Now, I’ve been through this mangle a couple of times. Once, I asked the VP of the division of the small tech company where I was Director of Content Production why we had a security guard on 24 hour duty when the FBI’s Carnivore internet monitoring system was being developed downstairs–arguably making this the most secure building in 3 states. His response was that if we had, as the company alleged, a $3 Billion operation going, we would have extra security. Of course, we didn’t have a $3 Billion anything. We had a good idea, some very smart software, and a lot of servers filled with smoke and mirrors. The point was that the parent company was up for sale and our existence added $3 Billion of imaginary weight to the sale price.
The other side of that coin was that the second that the merger went through and the price was set, our division was nothing but wasted money and the corporation shut us down. It had nothing to do with how well we performed or the future value of a streaming media system–it was pure short-term economic thinking. Sort of the way they used to put sawdust in the transmissions of Model A’s that were sold to the Okies heading to California. It worked until the buyer got off the lot and then failed.
The other case was, in my opinion, more of a stock scam and so this will be very vague. A big company that had been a leader in innovation was taken over by a very small group of lawyers. To cover the fact that they were closing down massive R&D labs and tossing thousands of great engineers out of work, they put together a few quirky little dotcoms. The dotcoms either failed on their own or were forced out in about a year and the stock slid below a dime per share. Then the proud owners began to enforce the patents that had been built up over the past 40 years. Last time I looked, the stock was over $40 a share.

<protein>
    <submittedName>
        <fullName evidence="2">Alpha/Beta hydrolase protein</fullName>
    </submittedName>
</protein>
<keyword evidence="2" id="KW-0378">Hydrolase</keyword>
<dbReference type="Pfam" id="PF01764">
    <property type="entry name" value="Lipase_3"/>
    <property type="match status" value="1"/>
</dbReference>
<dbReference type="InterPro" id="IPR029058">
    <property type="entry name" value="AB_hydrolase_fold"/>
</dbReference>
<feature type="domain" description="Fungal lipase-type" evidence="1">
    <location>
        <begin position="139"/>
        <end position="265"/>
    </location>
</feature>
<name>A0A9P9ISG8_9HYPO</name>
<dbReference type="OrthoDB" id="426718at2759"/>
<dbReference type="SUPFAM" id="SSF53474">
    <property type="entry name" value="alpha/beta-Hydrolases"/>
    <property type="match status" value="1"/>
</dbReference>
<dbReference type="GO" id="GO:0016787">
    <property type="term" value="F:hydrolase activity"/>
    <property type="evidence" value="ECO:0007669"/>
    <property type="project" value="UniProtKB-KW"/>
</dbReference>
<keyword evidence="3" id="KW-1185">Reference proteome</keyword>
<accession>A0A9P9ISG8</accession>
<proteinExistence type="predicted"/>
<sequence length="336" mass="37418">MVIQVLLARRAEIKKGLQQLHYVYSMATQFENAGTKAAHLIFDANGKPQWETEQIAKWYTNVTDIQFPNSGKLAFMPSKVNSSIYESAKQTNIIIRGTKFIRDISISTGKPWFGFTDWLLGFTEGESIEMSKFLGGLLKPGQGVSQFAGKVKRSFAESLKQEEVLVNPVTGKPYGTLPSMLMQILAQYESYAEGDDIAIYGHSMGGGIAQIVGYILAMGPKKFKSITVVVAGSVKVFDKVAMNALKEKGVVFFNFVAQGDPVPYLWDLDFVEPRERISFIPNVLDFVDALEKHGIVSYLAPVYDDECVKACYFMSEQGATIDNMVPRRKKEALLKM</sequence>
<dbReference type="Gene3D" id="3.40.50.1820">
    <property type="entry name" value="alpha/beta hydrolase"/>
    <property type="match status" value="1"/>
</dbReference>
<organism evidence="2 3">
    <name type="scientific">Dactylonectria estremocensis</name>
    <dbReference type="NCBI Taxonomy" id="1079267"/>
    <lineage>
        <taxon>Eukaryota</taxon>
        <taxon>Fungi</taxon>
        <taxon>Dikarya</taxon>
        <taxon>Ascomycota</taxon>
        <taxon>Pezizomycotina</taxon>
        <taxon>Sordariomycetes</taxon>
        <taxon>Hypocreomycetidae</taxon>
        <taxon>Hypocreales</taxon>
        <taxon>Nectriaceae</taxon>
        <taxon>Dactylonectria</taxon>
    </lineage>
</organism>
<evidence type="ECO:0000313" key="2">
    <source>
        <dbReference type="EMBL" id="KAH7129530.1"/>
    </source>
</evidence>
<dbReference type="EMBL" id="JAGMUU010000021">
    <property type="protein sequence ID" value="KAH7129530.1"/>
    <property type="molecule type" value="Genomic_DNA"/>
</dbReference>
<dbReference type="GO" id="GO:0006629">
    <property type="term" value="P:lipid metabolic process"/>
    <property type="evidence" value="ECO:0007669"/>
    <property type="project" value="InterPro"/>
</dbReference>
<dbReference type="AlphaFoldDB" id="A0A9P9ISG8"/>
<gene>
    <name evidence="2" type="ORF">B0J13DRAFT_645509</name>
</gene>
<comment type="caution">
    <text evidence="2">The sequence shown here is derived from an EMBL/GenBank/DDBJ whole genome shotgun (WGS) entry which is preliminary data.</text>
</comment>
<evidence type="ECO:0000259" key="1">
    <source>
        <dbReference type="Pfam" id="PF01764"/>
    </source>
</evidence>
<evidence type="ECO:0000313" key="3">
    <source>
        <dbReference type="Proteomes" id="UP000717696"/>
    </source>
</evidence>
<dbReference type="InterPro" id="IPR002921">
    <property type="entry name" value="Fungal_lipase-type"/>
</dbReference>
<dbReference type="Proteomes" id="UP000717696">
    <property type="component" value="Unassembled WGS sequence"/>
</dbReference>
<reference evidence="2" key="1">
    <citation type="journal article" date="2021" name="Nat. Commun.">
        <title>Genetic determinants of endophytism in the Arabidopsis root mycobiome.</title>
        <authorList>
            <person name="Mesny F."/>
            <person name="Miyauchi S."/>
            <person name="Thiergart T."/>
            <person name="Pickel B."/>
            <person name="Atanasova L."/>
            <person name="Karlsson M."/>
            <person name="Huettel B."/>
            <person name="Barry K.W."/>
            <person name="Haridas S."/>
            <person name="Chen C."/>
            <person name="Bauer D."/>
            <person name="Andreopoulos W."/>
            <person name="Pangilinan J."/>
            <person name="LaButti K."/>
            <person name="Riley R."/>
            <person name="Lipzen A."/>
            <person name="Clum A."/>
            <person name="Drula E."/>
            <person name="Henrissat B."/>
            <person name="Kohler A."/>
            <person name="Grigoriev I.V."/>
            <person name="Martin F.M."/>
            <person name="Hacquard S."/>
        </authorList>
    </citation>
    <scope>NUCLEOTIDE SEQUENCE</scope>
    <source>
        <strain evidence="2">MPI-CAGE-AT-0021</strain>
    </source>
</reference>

The lesson I learned in both cases was that if you hear of a purchase or sale of a parent company, be prepared to hear about how terribly the various divisions have been performing and why they simply must be cut. “Sorry about that, old chap, but you just aren’t that good.”
Well, that’s what I see happening with Osprey. Most of the company are publishers of dull, respectable books about Boer War uniforms or birds or something and then they have this outrageous Angry Robot group that’s sitting over in England hiring new and innovative writers, encouraging editors to search out and contract the best work they can find and generally not fitting into the corporate mold.
Well, if you know virtually nothing about the publishing business (and who does, these days?) you think Osprey would be a much easier sale if we whacked off these madmen (and women) at Angry Robot. Then the buyer, who also has no idea what would make a good book, can sleep easier knowing that, if not a good decision, at least it was a defensible one.
Take one more step on. How do you make Angry Robot easier to sell off?